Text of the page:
Revised and expanded here, this piece originated as an “oral essay” for Cosmoetica Omniversica interview series on www.sursumcorda.com.
More or less officially unveiled with first New York appearance of Ornette Coleman Quartet at Five Spot Café in fall of 1959, free jazz (or new black music, space music, new thing, anti-jazz or abstract jazz as it would variously be labeled), gave new dimension to perennial "where's melody?" complaint against jazz.
For most of uninitiated, what Coleman group presented on its opening night was in fact sheer cacophony.
Four musicians (a saxophonist, trumpeter, bassist and drummer) abruptly began to play—with an apoplectic intensity and at a bone-rattling volume—four simultaneous solos that had no perceptible shared references or point of departure. Even unto themselves solos, to extent that they could be isolated as such in density of sound that was being produced, were without any fixed melodic or rhythmic structure. Consisting, by turns, of short, jagged bursts and long meandering lines unmindful of bar divisions and chorus measures they were, moreover, laced with squeaks, squeals, bleats and strident honks. A number ended and another began—or was it same one again? How were you to tell? No. No way this madness could possibly have a method.
But umbilically connected to emergent black cultural nationalism movement, madness did indeed have a method. The avowed objective of dramatic innovations that musicians like Ornette, Cecil Taylor—and, in their footsteps, Sunny Murray, Andrew Cyrille, Archie Shepp, Bill Dixon, Albert Ayler, Jimmy Lyons, Eric Dolphy and (the later period) John Coltrane, among hundreds of others—initiated and practiced from late '50s into early '70s, was to restore black music to its original identity as a medium of spiritual utility. When these men abandoned an adherence to chord progressions, 32-bar song form, fixed beat and soloist/accompanist format, and began to employ, among other things, simultaneous improvisations, fragmented tempos and voice-like timbres, they were very deliberately replacing, with ancient black methodologies, those Western concepts and systems that had, by their lights, worked to subvert and reduce black music in America to either a pop music or (for many of them no less a corruption of what black music was supposed to be) an art form.
Alan Silva, a one-time bassist with Cecil Taylor and then leader of his own thirteen-piece orchestra, made point in an interview I did with him for Rolling Stone.
"I don't want to make music that sounds nice," Silva told me. "I want to make music that opens possibility of real spiritual communion between people. There's a flow coming from every individual, a continuous flow of energy coming from subconscious level. The idea is to tap that energy through medium of improvised sound. I do supply band with notes, motifs and sounds to give it a lift-off point. I also direct band, though not in any conventional way—like I might suddenly say 'CHORD!' But essentially I'm dealing with improvisation as prime force, not tune. The thing is, if you put thirteen musicians together and they all play at once, eventually a cohesion, an order, will be reached, and it will be on a transcendent plane."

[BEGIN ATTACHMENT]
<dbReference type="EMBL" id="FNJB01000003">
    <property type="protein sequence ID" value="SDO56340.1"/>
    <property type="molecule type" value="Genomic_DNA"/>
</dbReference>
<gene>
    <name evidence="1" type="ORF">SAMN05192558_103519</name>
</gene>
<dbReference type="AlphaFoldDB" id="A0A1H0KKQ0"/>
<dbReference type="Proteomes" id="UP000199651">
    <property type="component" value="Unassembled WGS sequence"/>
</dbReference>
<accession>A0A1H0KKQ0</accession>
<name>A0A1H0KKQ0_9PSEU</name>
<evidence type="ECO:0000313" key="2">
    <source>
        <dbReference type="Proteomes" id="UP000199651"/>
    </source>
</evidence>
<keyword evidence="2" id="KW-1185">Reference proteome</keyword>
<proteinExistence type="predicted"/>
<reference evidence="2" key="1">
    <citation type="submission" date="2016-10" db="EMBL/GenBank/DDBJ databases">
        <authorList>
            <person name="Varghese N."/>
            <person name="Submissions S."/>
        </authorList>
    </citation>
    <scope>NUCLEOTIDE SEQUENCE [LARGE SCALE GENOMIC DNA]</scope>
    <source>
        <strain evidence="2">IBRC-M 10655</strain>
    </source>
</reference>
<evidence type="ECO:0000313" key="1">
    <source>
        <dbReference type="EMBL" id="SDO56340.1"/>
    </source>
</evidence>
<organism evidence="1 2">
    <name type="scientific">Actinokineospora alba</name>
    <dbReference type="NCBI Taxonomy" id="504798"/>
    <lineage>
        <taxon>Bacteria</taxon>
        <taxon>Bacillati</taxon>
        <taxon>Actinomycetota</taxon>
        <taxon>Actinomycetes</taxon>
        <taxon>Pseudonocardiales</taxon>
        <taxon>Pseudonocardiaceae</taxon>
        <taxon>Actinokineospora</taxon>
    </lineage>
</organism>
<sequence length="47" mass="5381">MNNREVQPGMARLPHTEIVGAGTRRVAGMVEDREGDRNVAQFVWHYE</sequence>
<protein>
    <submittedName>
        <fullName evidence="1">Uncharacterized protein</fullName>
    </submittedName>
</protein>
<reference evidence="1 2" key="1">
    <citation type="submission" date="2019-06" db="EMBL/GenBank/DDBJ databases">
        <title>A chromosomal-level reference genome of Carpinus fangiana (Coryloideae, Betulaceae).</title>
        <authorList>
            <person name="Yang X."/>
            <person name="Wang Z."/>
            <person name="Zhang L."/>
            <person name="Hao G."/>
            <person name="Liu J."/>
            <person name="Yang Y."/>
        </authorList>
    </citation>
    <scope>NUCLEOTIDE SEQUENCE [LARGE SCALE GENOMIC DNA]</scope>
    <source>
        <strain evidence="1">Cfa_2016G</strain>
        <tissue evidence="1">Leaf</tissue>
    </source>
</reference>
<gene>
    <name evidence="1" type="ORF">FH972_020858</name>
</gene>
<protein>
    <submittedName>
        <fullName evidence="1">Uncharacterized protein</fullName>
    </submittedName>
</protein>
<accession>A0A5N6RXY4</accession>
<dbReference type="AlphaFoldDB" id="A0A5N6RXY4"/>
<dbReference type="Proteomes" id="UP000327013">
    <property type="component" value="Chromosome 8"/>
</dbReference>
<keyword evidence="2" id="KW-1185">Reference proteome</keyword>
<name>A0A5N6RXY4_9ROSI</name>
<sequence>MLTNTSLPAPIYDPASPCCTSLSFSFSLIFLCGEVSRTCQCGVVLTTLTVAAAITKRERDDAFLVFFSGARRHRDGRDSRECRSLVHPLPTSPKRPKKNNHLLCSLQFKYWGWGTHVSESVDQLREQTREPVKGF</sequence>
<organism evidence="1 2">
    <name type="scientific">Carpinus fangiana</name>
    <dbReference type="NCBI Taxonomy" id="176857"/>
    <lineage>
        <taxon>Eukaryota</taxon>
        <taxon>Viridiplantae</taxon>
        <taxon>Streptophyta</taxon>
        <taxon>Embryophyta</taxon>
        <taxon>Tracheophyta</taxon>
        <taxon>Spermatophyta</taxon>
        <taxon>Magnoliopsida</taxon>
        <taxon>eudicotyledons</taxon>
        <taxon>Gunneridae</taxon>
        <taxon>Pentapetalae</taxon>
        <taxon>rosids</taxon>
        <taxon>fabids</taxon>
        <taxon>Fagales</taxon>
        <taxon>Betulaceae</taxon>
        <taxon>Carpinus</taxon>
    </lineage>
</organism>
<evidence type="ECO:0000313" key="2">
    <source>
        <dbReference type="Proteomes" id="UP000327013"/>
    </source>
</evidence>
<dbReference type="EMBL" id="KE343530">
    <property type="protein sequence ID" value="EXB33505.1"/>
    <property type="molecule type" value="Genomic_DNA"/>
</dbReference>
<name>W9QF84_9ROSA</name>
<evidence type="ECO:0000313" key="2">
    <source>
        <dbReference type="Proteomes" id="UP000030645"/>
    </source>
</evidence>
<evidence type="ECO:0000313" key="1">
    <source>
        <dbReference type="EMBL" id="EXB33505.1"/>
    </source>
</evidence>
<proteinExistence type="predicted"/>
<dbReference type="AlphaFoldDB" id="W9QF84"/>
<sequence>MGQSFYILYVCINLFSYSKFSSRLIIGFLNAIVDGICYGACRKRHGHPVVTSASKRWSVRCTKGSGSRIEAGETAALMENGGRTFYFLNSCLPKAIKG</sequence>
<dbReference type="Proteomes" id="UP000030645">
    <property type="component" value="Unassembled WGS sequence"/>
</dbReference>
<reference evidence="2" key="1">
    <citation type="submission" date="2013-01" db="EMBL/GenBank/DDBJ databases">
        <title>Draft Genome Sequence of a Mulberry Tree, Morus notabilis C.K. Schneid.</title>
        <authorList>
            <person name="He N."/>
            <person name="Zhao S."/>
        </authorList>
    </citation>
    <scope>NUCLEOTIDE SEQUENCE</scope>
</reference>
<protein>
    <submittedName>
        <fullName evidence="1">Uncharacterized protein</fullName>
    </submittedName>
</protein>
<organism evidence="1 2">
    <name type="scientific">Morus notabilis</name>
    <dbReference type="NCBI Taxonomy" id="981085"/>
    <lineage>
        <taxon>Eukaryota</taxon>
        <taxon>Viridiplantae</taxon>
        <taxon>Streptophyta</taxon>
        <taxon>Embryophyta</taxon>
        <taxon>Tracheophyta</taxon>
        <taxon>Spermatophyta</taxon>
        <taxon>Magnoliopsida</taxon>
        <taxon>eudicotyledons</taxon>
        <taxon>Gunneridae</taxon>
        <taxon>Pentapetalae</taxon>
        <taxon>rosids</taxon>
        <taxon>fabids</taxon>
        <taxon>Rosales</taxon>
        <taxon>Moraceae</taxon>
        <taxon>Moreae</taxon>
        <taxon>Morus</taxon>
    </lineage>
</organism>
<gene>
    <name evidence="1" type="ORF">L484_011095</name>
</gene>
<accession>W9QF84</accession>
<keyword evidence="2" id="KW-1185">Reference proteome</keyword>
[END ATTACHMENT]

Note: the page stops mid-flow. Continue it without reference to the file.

(I commented in interview that "Silva says his band wants to commune with spirit world and you aren't sure that it doesn't. With thirteen musicians soloing at same time, at extraordinary decibel levels, astonishingly rapid speeds and with complete emotional abandon for more than an hour, band arrives not only at moments of excruciating beauty, but at sounds that rising in ecstatic rushes and waves and becoming almost visible in mesmerizing intensity, weight and force of their vibrations, do for sure seem to be flushing weird, spectral things from walls, from ceiling, from your head.")
Of course not all of these musicians shared Silva's position entirely. Some saw music as an intimidating political weapon in battle for civil rights and exploited it as such. Others, like Taylor, did and quite emphatically, regard themselves as artists. For Taylor, a pianist and composer who took what he needed not just from Ellington and Monk, but from Stravinsky, Ives and Bartok, it wasn't about jettisoning Western influences on jazz, but about absorbing them into a specifically black esthetic.
For most part, however, disparities among younger musicians of period amounted to dialects of same language. All of them shared "new black consciousness"—a new pride in being black—and their reconstruction of jazz, their purging of its Western elements, or their assertion of black authority over those elements, was, to one degree or another, intended to revive and reinstate music's first purpose.